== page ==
The Mayo XTRM 200, is a 200km gravel/ road audax event, running for the past five years or so, organised by Seamus O’Dowd and Edward Nealon. It includes 16 gravel sectors totalling 79.4km, the longest being a 17km section through Letterkeen, and comprising a mix of overgrown dirt paths, rocky slabs, forest trails, roots, singletrack, mud slides and every kind of fire road. There is also a 100km version of the event, cutting out a large chunk of the earlier sections.
I had entered for the 200km version, after being assured that the 35mm tyres on my Focus Mares CX should be up to the job, however I heeded the multiple puncture warning and put 55psi in the front tyre and 60 in the rear. The remainder of the bike was distinctly roadie in its set up, belying its primary use as a road machine, with a 52/36 chainset and 11-28 cassette.
The start in Ballina is about 45km away from where I live, and I got the idea into my head that I could ride there. That would obviously mean a long day on the bike, so I brought a hip bag packed with food and a second spare tube. Looking out at a very wet morning at 04:45am, and with an even wetter forecast, I stuffed a serious goretex jacket borrowed from my wife up the back of my long sleeve jersey as an emergency bail out, and one giant bowl of porridge later, I was ready to go, late as expected.
I didn’t worry too much, as I thought the event probably wouldn’t start on time, that I could hopefully catch up to the group, and that worst case I would be content to ride it alone.
I was cruising nicely through the misty drizzles, and felt great despite the very early hour, enjoying the wonderful tranquil bliss of the deserted roads of the already light morning. Second only to a committed mindset, I always think eating is the most important thing for endurance events, but I didn’t have much appetite on the way there after my porridge mountain..!
I finally arrived around 07:30, meaning I had missed the 200km group that had left just after 7, but saw a few riders getting ready for the 100km event, whose equipment left me seriously doubting my own choice. Full suspension mountain bikes with dropper posts seemed the order of the day.. Hmm..
I left those shock-equipped riders behind, hoping I wasn’t in for a shock myself, and set off in pursuit of the 200km bunch. I was quite happy to ride the whole day on my own if I never met anyone, but was conscious of a potential for a re-union with an old friend, and a chance to finally meet the man who sold me the bike I was riding that day.. !
The course didn’t waste much time in getting going; after only 2km on the road, the course ventured into the dirt, through a nice forest alongside the Moy Estuary, skirting over roots and hampered by making a wrong turn or two as the GPS was slow to update in the tree cover. Out the other side and with a smile already on my face, the chase continued, along part of the Eurovelo route 1, before joining the main road near Killala.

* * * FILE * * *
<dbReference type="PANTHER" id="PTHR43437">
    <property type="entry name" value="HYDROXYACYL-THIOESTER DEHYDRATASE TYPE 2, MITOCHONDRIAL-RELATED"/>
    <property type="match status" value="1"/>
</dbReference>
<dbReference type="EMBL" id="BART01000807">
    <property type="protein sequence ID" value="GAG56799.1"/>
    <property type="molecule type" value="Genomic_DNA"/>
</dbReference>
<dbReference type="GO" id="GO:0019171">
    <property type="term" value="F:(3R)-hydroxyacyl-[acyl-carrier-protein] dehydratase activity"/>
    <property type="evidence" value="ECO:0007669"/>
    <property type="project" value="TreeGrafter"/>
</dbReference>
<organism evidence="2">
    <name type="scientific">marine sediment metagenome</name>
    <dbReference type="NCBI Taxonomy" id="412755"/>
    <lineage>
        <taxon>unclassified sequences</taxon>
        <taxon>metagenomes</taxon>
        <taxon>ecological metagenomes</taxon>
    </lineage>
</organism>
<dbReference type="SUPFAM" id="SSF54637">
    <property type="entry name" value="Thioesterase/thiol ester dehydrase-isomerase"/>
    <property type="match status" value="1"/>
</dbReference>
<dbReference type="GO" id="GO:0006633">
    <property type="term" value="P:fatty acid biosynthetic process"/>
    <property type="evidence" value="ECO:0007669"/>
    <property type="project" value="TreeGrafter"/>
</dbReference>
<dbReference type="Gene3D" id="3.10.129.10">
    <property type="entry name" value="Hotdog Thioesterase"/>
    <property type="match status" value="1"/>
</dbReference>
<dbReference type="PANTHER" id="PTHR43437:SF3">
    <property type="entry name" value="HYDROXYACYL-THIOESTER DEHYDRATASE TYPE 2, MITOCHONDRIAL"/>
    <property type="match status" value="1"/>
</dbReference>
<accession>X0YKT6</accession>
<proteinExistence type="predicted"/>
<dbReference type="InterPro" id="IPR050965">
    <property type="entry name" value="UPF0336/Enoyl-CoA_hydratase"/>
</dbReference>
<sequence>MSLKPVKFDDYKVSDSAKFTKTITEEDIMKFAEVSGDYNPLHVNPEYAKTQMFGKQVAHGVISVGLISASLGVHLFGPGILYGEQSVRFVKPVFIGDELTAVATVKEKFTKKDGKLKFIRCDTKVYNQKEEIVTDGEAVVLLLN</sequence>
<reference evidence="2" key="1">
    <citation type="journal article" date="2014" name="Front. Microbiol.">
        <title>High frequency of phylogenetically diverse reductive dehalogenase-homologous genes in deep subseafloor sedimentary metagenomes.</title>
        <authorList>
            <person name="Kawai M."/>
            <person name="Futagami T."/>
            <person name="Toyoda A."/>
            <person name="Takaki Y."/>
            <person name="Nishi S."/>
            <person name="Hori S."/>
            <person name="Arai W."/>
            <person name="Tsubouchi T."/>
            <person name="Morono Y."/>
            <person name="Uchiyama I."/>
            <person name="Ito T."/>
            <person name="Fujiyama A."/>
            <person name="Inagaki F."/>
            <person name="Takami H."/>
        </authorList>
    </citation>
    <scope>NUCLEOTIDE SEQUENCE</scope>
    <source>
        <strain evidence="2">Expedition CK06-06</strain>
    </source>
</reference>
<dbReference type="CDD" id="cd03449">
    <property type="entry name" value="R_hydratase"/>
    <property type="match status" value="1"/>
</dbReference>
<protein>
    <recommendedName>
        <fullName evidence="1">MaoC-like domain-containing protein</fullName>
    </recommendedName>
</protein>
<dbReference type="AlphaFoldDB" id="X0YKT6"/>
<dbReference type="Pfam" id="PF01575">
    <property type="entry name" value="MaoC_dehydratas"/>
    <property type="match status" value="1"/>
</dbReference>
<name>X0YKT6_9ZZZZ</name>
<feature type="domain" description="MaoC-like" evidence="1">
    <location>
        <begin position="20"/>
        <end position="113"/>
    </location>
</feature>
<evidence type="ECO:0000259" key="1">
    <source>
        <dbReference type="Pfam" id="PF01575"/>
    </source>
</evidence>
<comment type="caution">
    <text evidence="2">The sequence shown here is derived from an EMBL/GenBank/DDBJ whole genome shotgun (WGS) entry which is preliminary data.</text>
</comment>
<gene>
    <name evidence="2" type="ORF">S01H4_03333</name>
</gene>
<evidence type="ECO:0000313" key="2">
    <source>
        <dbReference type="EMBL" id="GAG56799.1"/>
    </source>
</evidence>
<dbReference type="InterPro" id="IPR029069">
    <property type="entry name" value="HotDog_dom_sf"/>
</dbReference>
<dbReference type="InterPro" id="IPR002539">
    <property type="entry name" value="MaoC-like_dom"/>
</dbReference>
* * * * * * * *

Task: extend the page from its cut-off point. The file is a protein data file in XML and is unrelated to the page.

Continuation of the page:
Making good speed on the road, it wasn’t long before the second gravel sector; starting on a muddy path where for the first time I could see the tyre tracks of my quarry. This varied sector then turned very overgrown, and just as that cleared, I encountered the first rider from the group; a brief chat and onwards I ploughed, now onto an exposed slabby-rocky section that called for a lot of shock absorption, where the full suspension set up would certainly have been faster..! A fast smooth gravelly descent brought me back to the road, and I continued to make good pace.
The next gravel section was where the combustion of the mind really began. A long fireroad drag, going past a quarry, through logging areas, with a full array of differing grades of gravel smoothness, catching a few more riders tailed off from the front group. The grey skies and dense cloud meant the views were limited, but here we were, in the middle of nowhere, on this endless glorious gravel highway: I couldnt wipe the smile off my face- absolute magic !
Again a short ‘road’ interlude – when I say road I mean tiny country paths, more often than not with grass down the middle, and barely wide enough for a couple of cyclists side by side, sparingly tarmaced.. ! I used this opportunity of slightly smoother surfaces to get a couple of bites of the first of my wraps prepared by my amazing far better half ❤ dziękuję bardzo mi amor!!
The gravel tracks seemed endless; I had been expecting the odd kilometer or two long stretch of track here or there, but the gravel just seemed to go forever! Steadily picking my way through 1s and 2s of other riders, asking for information for who was up the road, on the next sector I finally caught up to the man who made me aware of this event at all.. Trevor Costello! No stranger to a challenge, he had already ridden the entire route just two days before, and as we were chatting away, we rode together all the way to the first checkpoint. Here all I needed was a drop of water, and Trevor was stopping a little longer, so I continued my chase.
The drizzle that had been the order of the day so far, finally turned into a deluge that had been threatened; each rain drop a great wet dollop, so despite pushing the pace I finally stopped to put on mi amor’s borrowed thick rain jacket.
A flat, fast and massive puddle labyrinth of gravel was next, before veering back onto the road and pushing the pace a little on a rare stretch of main road, coming past another rider, who told me there were still 4 up ahead. Right, I still hadn’t met the lads I was hoping to meet that day, and I’d had an inkling they might be amongst those driving the front along..!
Finally, as they were regrouping at a stile near the beginning of the longest gravel sector, I reached the front group, just shy of the halfway mark of the event.